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Rose
Reply with quote  #1 
Hi, I just found this site and it looks great. I'm looking for suggestions on keeping my kids bilingual. DH and I are both American, English our native language, but we also speak German. We just spent the past two years in Germany, and moved back to the States in August (so,we've been here about two months). The older kids, now 6, 8, and 10, went to a regular German school and we attended church in German, so my now-3-year-old also got her immersion. (Also have a baby born just before we left this summer, but he doesn't speak anything. Our rule there was English at home, German outside, only as time went on, the kids brought home more and more German. The 3-year-old understand English but um...she actually just speaks German. (Is beginning to drop English lexical items in German grammar, but she's clearly still thinking in German.)

We lived in Germany before when the oldest was a toddler. He came home bilingual that time, too, only he lost the German in a record amount of time (and we were trying to keep it up at home.) After all the blood, sweat, and tears to get everyone bilingual this time around, I really don't want them to lose it!! But the kids now go to school in English (which occupies most of their waking hours), and my third child is actually getting a bit of ESL at school because they think she needs it. She missed American kindergarten last year, which means she didn't get all the English reading (actually, she didn't get any reading, since German kindergarten isn't part of school). So she does need more focus in English, at least at the moment.

If it were Spanish, it would be easier, because there are always Spanish speakers around, books in the library, the Spanish channel on DVDs and TV, etc. But German contact doesn't really exist here, except for boring old mom and dad. And we aren't native speakers. Has anyone else been in this situation, trying to teach a second language to their kids that isn't their own and is the minority language? Ideas?

Karen
Reply with quote  #2 
I am not really in your situation. I am bi-lingual German/English and my German mother lives near us, so my daughter is being brought up
German/English bi-lingual and we have succeeded as she speaks both languages fluently at fives years of age. 

For your situation you could bring in a German au-pair (costly) and or enroll the kids in a Saturday school.  I guess it depends where you live.  We live in the North-East and there are a lot of Saturday German schools, and many great opportunities in New York for kids to stay in contact with German langauge and culture. If you live in a more remote part of the country, you could advertise on the internet for German speaking contacts in your area.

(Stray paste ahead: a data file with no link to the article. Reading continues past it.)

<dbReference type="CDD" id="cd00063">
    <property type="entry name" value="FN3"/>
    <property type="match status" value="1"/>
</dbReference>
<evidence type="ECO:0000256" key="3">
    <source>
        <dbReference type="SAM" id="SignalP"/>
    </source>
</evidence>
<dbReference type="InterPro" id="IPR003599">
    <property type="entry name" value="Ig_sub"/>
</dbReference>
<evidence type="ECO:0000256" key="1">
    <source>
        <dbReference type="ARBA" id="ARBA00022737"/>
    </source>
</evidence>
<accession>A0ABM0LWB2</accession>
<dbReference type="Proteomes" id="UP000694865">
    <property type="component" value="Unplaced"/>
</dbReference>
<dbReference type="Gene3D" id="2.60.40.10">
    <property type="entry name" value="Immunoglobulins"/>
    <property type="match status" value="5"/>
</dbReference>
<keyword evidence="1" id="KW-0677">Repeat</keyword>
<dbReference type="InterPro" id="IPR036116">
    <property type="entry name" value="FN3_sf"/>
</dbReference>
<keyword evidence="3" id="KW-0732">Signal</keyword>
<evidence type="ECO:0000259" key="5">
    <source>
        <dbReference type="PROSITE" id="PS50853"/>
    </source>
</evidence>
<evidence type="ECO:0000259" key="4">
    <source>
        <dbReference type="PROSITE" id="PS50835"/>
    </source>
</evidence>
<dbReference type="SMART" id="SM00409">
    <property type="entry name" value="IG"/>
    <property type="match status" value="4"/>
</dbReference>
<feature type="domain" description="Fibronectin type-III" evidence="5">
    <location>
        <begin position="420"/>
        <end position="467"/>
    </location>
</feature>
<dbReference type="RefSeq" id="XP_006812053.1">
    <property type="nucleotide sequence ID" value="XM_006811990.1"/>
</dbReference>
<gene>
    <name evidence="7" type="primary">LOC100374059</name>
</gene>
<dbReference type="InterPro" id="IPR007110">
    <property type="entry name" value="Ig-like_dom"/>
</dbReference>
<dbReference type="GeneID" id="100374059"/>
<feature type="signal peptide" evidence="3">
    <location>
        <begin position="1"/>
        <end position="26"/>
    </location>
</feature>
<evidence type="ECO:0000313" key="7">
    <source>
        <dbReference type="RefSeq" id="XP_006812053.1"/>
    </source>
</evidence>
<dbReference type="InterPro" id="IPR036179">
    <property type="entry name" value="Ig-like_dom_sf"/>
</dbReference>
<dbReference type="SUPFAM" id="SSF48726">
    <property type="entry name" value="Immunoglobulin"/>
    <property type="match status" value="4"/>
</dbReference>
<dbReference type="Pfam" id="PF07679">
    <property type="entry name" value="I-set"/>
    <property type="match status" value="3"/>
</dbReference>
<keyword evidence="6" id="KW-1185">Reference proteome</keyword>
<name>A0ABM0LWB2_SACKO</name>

I also think that speaking German at home, even if you and your husband are not native, should be the highest priority.  The kids will want to bring English home in the same way they did in Germany want to bring German home, but if you are strict with your rules then I think it could work.  Right now the kids really would prefer to speak in their native langauge which is German and it would be nice if you could keep it up for the entire family.  Since your kids are reading age, except for the littlest, you could have each child read a German story to the entire family every evening (instead of watching t.v.). 
Hope all works out well.   
Rose
Reply with quote  #3 
Thanks for the ideas, Karen! We live in Arkansas, so um...no Saturday school or anything like that available. But we do need to get more aggressive about just speaking. I think it's time for an amazon.de Christmas... And maybe we should make our kids talk whenever we call Germany as well...

Thanks again, and Frohe Weihnachten! (One thing the kids have definitely NOT forgotten is Adventskalendar....)

Andrew
Reply with quote  #4 
Sounds like it is time for you and your husband to stop speaking English with the kids and start speaking German, if that isn't too much of a burden on you.  If you're not totally fluent, even speaking some German and some English will be better than nothing.

Here's a mail-order place for German language materials for kids that is really good: http://www.alphabet-garten.com/

Viel Glück!

Carrie
Reply with quote  #5 

Hi Rose,

I live in Arkansas and also wish that there were some more options for early foreign language exposure.  Are you in central AR?  Maybe we could work together to create a local network of language playgroups/resources.  I am starting small with a Spanish playgroup because I have studied Spanish and there are lots of local Spanish resources.  However,  I bet we could find parents interested in German and other languages as well. 
 
If you are interested, let me know via a response and we can figure out how to contact each other directly.   
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